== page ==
I have not yet taken advantage of this tool yet, but each educator who registers can create their own hippocampus webpage for their class. This would allow the teacher to post only those clips needed by the teacher instead of the students having to search for them.

A draw back to this website would be that there is no “real action” for the history video clips but rather just a collection of pictures (while still valuable as primary sources). This could cause a decline in student interest without real life action.

http://www.hippocampus.org/

Digital Citizenship Fluency

All the 21st Century fluencies are learned within the context of the Digital Citizen, using the guiding principles of leadership, ethics, accountability, fiscal responsibility, environmental awareness, global citizenship and personal responsibility (http://www.fluency21.com/fluencies.cfm).

The first week of school I used a paper magazine produced by the FTC to discuss with the students how to “Live Life Online.” This was a great resource because it includes several articles and short quizzes for the kids on crucial issues that they face almost on a daily basis such as sexting, cyberbullying, online etiquette, and how to analyze advertisements from companies. It also provided several real life dilemmas to the students that I used as bell ringers and also some as closing activities for the end of the hour.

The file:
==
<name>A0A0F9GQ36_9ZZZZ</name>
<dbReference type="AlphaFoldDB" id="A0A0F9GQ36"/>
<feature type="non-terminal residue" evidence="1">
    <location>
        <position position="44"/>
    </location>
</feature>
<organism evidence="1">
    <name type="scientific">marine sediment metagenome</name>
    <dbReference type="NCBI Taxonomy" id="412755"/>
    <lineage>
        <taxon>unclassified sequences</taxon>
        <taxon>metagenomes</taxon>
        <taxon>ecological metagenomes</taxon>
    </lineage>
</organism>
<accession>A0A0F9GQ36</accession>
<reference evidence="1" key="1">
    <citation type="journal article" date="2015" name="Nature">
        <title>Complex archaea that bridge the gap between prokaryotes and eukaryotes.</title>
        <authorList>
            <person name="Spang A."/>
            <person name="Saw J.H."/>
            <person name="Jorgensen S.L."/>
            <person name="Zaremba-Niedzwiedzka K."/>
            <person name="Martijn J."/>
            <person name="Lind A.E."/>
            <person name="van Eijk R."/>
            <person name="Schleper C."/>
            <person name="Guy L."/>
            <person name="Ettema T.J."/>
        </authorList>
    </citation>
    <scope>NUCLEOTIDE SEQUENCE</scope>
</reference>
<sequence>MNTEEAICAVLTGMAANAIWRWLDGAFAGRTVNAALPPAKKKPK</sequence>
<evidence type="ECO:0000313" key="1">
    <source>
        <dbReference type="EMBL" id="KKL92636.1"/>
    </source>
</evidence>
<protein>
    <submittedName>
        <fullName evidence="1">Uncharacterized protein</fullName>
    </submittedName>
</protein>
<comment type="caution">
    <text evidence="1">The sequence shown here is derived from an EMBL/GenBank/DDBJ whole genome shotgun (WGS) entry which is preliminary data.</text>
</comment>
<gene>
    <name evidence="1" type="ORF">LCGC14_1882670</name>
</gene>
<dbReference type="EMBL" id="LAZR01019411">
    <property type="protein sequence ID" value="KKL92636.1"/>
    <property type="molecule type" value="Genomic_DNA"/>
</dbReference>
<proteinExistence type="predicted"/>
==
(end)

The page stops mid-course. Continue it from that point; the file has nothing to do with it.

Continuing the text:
This was truly beneficial because I found out that most of the students were not aware of the legal consequences that accompanied actions of sexting or simply forwarding a message they received by email or text. They were also not aware that typing things in all caps on text, email, or social networking sites is considered to be “online yelling” and they need to make sure they monitor their tone of voice.

These lessons helped me lead into the use of our class edmodo.com page because I first had the students and parents sign a responsible use policy before they were aloud to create a profile on the website.

I approach the global aspect of this fluency by using the CNN Student News in my class at least once a week. This news cast is written on a middle school level but allows the students to have insight on the issues of our country as well as issues that are affecting other nations of the world.

This fluency is critical to Heritage Hall due to the 1:1 movement beginning to take place. Our students will be “connected” on a daily basis while at school and must have the knowledge and skills to effectively navigate and contribute to the online world.

Going beyond the use of technology Heritage Hall is already approaching some aspects of this fluency by adopting a new set of core values; courage, responsibility, kindness, and intellectual purpose.